Tuesday, 12 May 2015

Arthur Lewis Jenkins (1892 - 1917)

I was really pleased to discover brother and sister WW1 poets - Arthur and Elinor Jenkins (see Female Poets of the First World War) with many thanks to Jacky Rodger who has kindly been helping me with my research.

Arthur Lewis Jenkins was the eldest son of Sir John Lewis Jenkins, KCSI. He was born in Gloucestershire on 9th March 1892.   His mother was Florence Mildred Jenkins, nee Trevor, who was born in India. Florence's father was Sir Arthur  Charles Trevor KCSI.   Arthur's siblings were Elinor Jenkins (WW1 poet) born in India in around 1893, Evan Meredith Jenkins, born in 1896 - who became a Governor of the Punjab - Joyce Angharad Jenkins, born in 1897, David Llewellyn Jenkins, born in 1899 - who became Baron Jenkins a high court judge - John Vaughn Jenkins, born in 1903, and Owain Trevor Jenkins, born in 1907 - who was later knighted.

Although their Father lived in India and their mother spent some time there, the Jenkins children were educated in England, where they lived at the family home in Littleham, Exmouth, Devon.

Arthur studied at Marlborough College after winning a scholarship to attend the school, where he eventually became Head Boy.  He went on to study classics at Balliol College, Oxford and after a career in the army, planned to follow his father into the Indian Civil Service.

Commissioned into the British Army in 1911, Arthur was sent with his Regiment to India, then to Aden and later to Egypt.  Arthur joined the Royal Flying Corps during the First World War and was killed while on a training flight on 31st December 1917 at the age of 25.  He is buried in Richmond Cemetery in Surrey.

Some of his poems were published in "Punch" magazine during his lifetime and a collection of his work was published by Sidgwick &  Jackson under the title "Forlorn Adventures (and other poems)"  in 1918.   Some of Arthur's poems were also included in WW1 poetry anthologies.

With many thanks to Jacky Rodgers who found the information about Arthur while researching his sister the poet Elinor Jenkins.

Roll of Honour;
"Western Mail" Thursday, 3 January 1918
Catherine W. Reilly "English Poetry of the First World War A Bibliography" (St. Martin's Press, New York, 1978)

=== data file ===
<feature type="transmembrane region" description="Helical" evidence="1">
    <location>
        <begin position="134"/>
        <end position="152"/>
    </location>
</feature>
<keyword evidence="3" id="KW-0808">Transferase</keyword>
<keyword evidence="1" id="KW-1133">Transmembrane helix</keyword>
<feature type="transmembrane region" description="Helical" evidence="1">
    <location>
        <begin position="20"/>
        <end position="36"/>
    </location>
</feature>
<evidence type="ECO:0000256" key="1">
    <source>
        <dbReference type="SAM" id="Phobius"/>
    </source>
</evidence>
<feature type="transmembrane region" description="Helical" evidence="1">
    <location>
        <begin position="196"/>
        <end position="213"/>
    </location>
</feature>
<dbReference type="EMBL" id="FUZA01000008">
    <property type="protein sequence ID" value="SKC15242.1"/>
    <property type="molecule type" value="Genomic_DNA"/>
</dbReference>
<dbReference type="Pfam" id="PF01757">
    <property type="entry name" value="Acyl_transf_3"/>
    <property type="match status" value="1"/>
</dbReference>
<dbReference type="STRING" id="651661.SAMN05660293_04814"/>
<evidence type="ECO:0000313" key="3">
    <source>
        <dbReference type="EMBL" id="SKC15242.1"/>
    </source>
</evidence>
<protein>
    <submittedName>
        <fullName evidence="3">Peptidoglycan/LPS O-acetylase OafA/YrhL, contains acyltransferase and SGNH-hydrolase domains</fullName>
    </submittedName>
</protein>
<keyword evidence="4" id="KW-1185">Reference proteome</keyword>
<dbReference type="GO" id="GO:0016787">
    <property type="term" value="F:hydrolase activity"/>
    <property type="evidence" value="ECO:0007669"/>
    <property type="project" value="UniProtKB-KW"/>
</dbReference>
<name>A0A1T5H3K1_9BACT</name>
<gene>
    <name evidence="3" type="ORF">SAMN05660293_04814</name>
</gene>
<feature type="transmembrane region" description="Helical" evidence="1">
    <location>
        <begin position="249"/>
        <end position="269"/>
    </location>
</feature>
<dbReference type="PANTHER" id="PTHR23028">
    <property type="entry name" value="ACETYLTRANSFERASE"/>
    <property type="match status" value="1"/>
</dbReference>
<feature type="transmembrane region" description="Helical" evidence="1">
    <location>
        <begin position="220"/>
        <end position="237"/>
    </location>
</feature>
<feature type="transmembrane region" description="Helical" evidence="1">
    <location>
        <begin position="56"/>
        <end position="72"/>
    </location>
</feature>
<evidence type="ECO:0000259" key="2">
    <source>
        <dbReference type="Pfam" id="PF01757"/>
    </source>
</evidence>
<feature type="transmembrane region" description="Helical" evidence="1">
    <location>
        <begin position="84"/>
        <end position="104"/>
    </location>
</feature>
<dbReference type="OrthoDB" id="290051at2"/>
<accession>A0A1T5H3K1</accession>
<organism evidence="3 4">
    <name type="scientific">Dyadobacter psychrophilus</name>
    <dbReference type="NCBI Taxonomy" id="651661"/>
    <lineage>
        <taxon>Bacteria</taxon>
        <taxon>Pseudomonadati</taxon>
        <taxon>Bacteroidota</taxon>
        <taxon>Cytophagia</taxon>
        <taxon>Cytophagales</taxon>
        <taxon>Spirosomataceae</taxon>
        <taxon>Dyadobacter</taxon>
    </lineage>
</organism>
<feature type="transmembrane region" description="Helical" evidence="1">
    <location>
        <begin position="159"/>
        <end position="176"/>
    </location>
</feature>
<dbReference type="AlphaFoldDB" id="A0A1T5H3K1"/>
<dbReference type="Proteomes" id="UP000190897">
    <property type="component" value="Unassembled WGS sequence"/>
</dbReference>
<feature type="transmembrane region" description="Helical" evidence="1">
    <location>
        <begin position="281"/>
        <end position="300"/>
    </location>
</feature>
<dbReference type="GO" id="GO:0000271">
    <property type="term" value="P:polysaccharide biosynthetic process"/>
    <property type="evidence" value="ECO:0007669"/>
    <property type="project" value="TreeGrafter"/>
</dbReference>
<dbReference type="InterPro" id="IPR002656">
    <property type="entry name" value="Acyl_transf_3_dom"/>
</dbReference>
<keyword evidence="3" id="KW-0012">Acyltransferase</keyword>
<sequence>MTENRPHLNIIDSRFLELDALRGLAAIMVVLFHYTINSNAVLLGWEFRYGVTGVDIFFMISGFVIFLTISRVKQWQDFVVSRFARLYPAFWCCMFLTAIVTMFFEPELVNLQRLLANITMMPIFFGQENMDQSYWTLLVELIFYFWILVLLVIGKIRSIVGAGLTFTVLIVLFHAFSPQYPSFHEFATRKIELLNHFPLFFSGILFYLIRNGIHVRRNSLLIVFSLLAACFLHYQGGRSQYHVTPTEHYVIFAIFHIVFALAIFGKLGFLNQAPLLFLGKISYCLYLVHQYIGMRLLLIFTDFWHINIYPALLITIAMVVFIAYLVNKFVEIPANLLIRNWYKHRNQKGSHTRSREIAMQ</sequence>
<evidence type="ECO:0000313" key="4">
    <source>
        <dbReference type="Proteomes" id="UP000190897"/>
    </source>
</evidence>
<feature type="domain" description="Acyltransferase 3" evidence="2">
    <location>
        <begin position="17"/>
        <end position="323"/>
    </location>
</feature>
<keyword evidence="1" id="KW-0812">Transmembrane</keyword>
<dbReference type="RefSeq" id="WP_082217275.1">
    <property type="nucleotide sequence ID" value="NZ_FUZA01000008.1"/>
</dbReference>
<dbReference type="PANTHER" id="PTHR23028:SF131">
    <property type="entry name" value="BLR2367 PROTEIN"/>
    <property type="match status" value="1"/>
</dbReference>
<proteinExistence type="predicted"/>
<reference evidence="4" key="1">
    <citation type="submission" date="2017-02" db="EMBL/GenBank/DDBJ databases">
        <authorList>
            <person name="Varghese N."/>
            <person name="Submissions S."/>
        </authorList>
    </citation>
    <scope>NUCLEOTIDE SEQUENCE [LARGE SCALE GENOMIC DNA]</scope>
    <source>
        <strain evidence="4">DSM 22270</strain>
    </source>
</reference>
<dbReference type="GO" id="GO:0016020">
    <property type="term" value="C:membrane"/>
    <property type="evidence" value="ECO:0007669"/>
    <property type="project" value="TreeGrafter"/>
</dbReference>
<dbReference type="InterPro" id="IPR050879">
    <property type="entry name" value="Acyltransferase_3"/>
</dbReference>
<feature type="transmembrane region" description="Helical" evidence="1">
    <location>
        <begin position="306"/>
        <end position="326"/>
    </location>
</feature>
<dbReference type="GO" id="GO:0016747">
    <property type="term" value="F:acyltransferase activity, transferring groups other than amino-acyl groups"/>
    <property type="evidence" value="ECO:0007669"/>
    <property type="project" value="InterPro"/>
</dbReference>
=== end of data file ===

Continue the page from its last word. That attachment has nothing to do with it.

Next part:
I have not yet been able to find a photograph of Arthur but will keep searching.  

Sunday, 3 May 2015

Book Review: "Images of the Great War" by Lawrence Dunn, published by Austin Macauley Publishers Ltd., London, 2015

Lawrence Dunn, an artist from Sunderland, guides us through a brief history of the First World War featuring a selection of images by some of the British and Empire artists, cartoonists, poets, photographers and sculptors of the time -  paintings, drawings, illustrations and photographs, many of which are from the author's own collection.  With the skill that only an artist has, Lawrence encourages us to have a closer look at some of those works and in so doing brings the conflict to life as never before. In many instances, Lawrence also invites the reader to compare the styles of artists who have painted the same view or person.  

Lawrence includes poetry in between each artist featured, skilfully creating a bridge to the next artist. I was very pleased to see among the poets he chose are quite a few on my List of Forgotten Poets of the First World War.  I have already written panels for some of the poets from Lawrence's book where you will find poems by Laurence Binyon, Rupert Brooke, John McCrae, Charles Hamilton Sorley, Alan Seeger, Thomas Kettle, Isaac Rosenberg, Francis Ledwidge,  Edmund Blunden and Edward Thomas.  Also featured are poems by Siegfried Sassoon and Wilfred Owen but they don't need to be on the Forgotten Poets list…

I already knew the names of quite a few of the WW1 artists that Lawrence has included but there were many that were new to me.  I was interested to see that Lawrence has dedicated the book to his second cousin, Corporal Michael Davison of the Northumberland Fusiliers (1st Tyneside Irish).  Michael was an underground putter at Ryhope Colliery when he enlisted in 1914 and was killed on the first day of the Battle of Arras - Easter Monday, 9th April 1917.  My great-uncle James Yule was a Private in the Northumberland Fusiliers, 23rd (Tyneside Scottish) Battalion and he too was killed on 9th April 1917, as were the poets R.E. Vernède and Edward Thomas,  

Beginning with Lady Elizabeth Butler, both male and female WW1 artists of all disciplines are represented in the book painters, cartoonists, photographers, sculptors and so on.  But this book is not just about the artists, poets and pictures of WW1, Lawrence goes into detail about some of the battles and includes personal stories about the artists and the areas and subjects depicted.   On page 137 you will find paintings by the artist William Patrick Roberts, who was at the Battle of Arras on 9th April 1917 and is therefore of special interest to me.

If I had to choose one picture, it would be "Merry-Go-Round" by Mark Gertler.

I thoroughly enjoyed reading this book and would highly recommend it.

"Images of the Great War" by Lawrence Dunn, published by Austin Macauley Publishers Ltd., London, 2015